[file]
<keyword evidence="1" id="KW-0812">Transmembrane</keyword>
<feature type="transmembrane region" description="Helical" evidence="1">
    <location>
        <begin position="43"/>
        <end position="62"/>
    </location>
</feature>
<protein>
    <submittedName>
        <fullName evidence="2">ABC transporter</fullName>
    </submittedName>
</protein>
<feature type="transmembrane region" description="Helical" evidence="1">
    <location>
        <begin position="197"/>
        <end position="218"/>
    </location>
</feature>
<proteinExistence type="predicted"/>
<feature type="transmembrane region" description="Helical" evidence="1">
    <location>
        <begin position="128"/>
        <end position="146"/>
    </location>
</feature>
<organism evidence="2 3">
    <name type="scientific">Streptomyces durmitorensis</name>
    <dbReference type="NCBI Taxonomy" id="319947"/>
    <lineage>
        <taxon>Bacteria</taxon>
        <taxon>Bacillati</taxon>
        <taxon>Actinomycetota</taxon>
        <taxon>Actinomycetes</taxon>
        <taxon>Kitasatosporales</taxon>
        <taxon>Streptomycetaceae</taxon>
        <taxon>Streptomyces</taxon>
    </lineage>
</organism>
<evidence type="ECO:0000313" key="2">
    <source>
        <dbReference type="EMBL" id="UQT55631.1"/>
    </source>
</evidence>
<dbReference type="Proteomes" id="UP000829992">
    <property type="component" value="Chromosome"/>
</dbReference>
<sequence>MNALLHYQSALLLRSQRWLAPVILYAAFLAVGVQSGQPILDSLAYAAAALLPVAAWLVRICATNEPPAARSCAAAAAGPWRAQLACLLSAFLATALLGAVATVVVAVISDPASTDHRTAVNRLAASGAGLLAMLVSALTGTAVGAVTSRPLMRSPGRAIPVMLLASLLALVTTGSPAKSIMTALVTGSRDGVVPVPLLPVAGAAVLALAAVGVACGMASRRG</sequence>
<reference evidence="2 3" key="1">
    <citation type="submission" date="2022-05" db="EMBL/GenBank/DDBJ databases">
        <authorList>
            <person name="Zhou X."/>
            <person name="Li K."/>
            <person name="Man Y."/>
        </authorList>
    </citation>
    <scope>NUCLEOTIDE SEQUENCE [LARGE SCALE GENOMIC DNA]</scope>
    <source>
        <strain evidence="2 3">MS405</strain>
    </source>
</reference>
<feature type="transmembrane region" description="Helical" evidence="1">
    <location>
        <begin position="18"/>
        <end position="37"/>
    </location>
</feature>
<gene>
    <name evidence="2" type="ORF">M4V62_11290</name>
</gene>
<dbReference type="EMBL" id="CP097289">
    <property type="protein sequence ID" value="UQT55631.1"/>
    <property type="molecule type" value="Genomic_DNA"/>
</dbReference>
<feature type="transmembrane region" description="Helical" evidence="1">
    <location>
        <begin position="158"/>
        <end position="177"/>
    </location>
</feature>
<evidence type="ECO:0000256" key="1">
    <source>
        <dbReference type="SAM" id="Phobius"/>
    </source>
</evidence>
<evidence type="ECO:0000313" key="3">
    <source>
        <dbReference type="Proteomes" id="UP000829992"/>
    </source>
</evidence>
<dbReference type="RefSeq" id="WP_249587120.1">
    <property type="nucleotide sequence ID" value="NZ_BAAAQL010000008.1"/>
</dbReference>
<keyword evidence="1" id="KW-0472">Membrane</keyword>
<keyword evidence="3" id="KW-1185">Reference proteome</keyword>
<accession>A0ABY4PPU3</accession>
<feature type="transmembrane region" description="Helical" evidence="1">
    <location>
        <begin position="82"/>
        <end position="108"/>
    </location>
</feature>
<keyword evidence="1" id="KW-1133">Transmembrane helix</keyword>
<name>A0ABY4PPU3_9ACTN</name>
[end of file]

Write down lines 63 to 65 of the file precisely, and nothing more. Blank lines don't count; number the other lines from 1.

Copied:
        <begin position="18"/>
        <end position="37"/>
    </location>